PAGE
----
Friday, December 6, 2019

Cawley Farms: Finding the balance

July 2, 2019 by  
Filed under Profiles

Cawley Farms has expanded its dairy herd – now changes are afoot for its sheep flock too. Simon Wragg reports.

Expanding the family dairy enterprise from 180 to 500 cows had its challenges, admits William Cawley, of Herefordshire-based Cawley Farms. But having subsequently shifted from spring to autumn calving, now changes are afoot for the sheep flock too.

“Now the herd is flying, it was definitely the right thing to do,” says Mr Cawley. “But, I think, looking back we probably worked ourselves too hard which is why we’re now trying to achieve a better work-life balance for everyone.”

Cawley Farms is a mixed farming partnership with William’s father John. It covers a swathe of 485ha (1200ac) adjoining the family’s former home of Berrington Hall – now managed by the National Trust – a short drive north along the A49 from Leominster.

Expansion of the dairy began in 2014 after milk prices peaked around 30ppl. Budgets for the expansion were based on a predicted milk price of 24ppl, explains Mr Cawley. Little did he know that it would eventually bottom out for the herd at just 17ppl.

“We recognised that of all our enterprises the dairy had the greatest potential to increase income and our herd manager Matthew Ingram – the contractor for Cawley Farms’ Dairy – had the skills and commitment to undertake the expansion,” he adds.

Top-notch facilities

When Midland Farmer first visited the business in 2014, new facilities at the company’s Merrivale Farm included cubicle housing for around 500 cows, a 40/80 swing-over parlour and the laying of 19,000 concrete sleepers to provide access to a 138ha grazing platform.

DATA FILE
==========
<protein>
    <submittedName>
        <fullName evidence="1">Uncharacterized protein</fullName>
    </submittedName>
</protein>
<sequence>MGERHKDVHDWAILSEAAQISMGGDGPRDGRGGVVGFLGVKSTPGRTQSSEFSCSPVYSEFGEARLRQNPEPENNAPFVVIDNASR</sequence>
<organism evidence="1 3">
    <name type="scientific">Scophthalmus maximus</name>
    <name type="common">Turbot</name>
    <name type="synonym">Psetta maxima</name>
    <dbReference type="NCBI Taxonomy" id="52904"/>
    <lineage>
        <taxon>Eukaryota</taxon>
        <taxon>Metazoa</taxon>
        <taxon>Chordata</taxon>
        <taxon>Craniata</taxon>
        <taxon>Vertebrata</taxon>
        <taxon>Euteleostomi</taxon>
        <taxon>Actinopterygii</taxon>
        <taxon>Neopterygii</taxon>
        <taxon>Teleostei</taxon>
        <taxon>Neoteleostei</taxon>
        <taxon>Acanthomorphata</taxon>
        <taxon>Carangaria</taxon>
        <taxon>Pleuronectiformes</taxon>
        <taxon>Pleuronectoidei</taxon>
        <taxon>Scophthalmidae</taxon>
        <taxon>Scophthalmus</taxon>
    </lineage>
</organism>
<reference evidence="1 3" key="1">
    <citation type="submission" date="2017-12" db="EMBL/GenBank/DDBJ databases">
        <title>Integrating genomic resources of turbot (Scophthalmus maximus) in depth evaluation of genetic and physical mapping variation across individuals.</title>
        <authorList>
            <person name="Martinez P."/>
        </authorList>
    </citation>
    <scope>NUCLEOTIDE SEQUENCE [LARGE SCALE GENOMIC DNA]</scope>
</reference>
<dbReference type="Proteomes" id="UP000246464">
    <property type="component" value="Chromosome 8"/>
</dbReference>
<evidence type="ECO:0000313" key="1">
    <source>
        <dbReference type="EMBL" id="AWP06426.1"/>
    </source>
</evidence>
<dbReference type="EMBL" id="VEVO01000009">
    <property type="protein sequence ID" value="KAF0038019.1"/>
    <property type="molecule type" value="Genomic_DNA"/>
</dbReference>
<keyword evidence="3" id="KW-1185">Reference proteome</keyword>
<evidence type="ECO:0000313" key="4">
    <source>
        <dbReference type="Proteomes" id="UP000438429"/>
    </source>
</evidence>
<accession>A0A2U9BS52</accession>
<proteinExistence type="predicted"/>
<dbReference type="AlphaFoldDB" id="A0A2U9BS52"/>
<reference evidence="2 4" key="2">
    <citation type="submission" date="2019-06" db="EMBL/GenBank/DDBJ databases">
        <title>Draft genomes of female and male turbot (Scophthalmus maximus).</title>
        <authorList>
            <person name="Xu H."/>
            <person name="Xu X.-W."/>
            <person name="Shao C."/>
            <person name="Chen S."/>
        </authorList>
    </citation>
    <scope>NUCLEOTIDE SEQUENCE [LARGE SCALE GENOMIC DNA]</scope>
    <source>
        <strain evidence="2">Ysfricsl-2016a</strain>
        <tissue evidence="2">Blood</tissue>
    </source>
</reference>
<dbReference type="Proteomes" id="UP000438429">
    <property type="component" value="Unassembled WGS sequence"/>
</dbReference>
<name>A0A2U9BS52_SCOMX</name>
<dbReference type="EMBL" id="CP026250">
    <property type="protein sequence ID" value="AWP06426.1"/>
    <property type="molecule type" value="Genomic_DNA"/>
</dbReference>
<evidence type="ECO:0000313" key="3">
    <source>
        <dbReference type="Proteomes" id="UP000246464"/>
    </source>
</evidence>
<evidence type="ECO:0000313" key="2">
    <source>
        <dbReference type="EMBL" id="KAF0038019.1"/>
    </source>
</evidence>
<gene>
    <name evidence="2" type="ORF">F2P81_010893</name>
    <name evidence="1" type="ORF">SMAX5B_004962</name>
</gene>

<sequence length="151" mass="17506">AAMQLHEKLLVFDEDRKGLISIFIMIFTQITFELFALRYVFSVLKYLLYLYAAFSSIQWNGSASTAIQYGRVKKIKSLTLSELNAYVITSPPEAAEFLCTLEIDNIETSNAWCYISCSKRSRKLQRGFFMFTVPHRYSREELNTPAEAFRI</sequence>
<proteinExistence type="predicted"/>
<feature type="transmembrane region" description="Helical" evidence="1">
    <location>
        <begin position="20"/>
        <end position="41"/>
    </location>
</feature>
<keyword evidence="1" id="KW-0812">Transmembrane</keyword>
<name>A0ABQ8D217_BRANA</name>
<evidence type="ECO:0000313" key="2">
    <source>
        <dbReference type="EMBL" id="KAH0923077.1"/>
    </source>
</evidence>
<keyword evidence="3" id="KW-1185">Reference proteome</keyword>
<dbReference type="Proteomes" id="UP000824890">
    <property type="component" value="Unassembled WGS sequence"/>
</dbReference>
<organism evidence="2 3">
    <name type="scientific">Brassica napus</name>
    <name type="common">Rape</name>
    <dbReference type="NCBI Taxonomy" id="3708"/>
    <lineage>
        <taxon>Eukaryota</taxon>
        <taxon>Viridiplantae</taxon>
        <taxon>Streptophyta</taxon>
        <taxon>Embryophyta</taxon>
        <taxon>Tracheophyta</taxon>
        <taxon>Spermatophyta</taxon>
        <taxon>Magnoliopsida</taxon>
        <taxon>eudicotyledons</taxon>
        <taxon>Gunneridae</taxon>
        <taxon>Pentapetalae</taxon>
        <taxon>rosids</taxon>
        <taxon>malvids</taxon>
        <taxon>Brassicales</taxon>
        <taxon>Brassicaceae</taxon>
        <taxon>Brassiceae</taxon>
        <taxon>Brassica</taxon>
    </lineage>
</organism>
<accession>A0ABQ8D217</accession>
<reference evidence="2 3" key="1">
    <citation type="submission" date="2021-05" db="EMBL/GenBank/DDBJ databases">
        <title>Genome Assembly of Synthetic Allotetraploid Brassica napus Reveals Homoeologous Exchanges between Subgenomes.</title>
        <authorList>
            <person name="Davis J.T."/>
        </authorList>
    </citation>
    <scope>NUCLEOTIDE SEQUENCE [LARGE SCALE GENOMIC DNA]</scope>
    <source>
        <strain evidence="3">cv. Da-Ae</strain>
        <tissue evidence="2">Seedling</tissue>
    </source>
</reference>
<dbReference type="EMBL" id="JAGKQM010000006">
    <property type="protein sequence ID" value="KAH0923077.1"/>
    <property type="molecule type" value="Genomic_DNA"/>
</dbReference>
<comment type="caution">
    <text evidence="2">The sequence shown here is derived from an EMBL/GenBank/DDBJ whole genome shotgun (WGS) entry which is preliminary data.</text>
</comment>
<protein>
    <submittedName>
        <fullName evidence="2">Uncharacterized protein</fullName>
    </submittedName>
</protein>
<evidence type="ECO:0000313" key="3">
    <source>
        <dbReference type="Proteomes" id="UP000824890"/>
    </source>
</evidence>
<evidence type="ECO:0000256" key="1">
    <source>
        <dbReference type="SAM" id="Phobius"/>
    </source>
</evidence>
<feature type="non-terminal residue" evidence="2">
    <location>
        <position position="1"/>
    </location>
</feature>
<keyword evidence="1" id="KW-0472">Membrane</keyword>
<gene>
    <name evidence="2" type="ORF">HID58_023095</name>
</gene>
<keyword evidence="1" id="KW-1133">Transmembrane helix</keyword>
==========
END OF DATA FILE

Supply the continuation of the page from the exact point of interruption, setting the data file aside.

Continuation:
Over 200 Kiwi-style Jersey and Friesian cross-bred heifers were imported from Ireland to increase herd size. Mr Ingram adds: “We’d set out with plans for a spring-calving herd but what we actually created was an autumn calving unit, beginning in mid August for lasting for just over 10 weeks, which suits this farm.”

Peak milk yield occurs in November and suits the farm’s current constituent-based milk contract with Arla after an original milk buyer veered towards liquid contracts. Typically, cows yield 6300 litres off 1.5t of cake at an average of 4.81% butterfat and 3.75% protein.

Investment and management to hit every bonus available for volume, assurance, hygiene and buyer-led technical specifications saw the dairy enterprise achieve a rolling milk price to June 2019 of 34.78ppl from a base price of 30.24ppl.

Teamwork vital

To ensure the dairy farm team isn’t over-stretched (full timers work seven days on/three days off) most mechanised grassland work is undertaken by Cawley Farms’ arable manager Steve Cooke’s team. Contractors DJT Morris and WE Price handle the annual harvest of circa 3500t of grass and maize silages.

Mr Ingram continues: “We aim to graze the 5ha paddocks rotationally from Valentine’s Day to Guy Fawkes night. There’s no need to buffer feed during summer as production’s low as cows are dried off ahead of calving.”

Grass leys for cutting are merged into Cawley Farm’s arable enterprise helping keep on top of the emerging need to tackle black-grass, explains Mr Cawley. “There’s approximately 83ac of rotational grass put down as a three-year leys for this purpose.”

Although both the farming platform and dairy facility could handle more cattle outside of housing there’s a resistance to ‘unsettle’ the current routine for both staff and livestock.

Sheep enterprise

But change is unavoidable and latterly it has been in the farm’s sheep enterprise. Mr Cawley explains: ‘The Trust wanted to preserve a unique Capability Brown circular walled garden we used for indoor lambing at Berrington.

“Instead, we were offered financial help to change the flock and the Trust offered a grazing licence for its nearby Croft Castle for the transition. But a lack of buildings meant a switch from an intensive to a flock of 1000 Easycare Exlana ewes.”

Managed by Mark Hollis, the flock grazed stubble turnips within Cawley Farms’ arable rotation over winter before lambing outdoors at Berrington in April. Groups of ewes and lambs then moved onto parkland for the spring and summer.

“Lambing losses have been higher than expected in the initial year – well above the 10% norm we’d been led to believe for outdoor lambing – possibly caused by mixing ewes from different flocks,” suggests Mr Cawley. “Like any new enterprise there will be teething troubles. We aim eventually to increase flock size to 2000 ewes.”

Fortunately, other investments will buoy-up overall farm income in the interim including 100KW of solar panels installed before government support tumbled. “We’ve also been fortunate to buy 60ac of land locally (in the past year) to add to our acreage,” he says.

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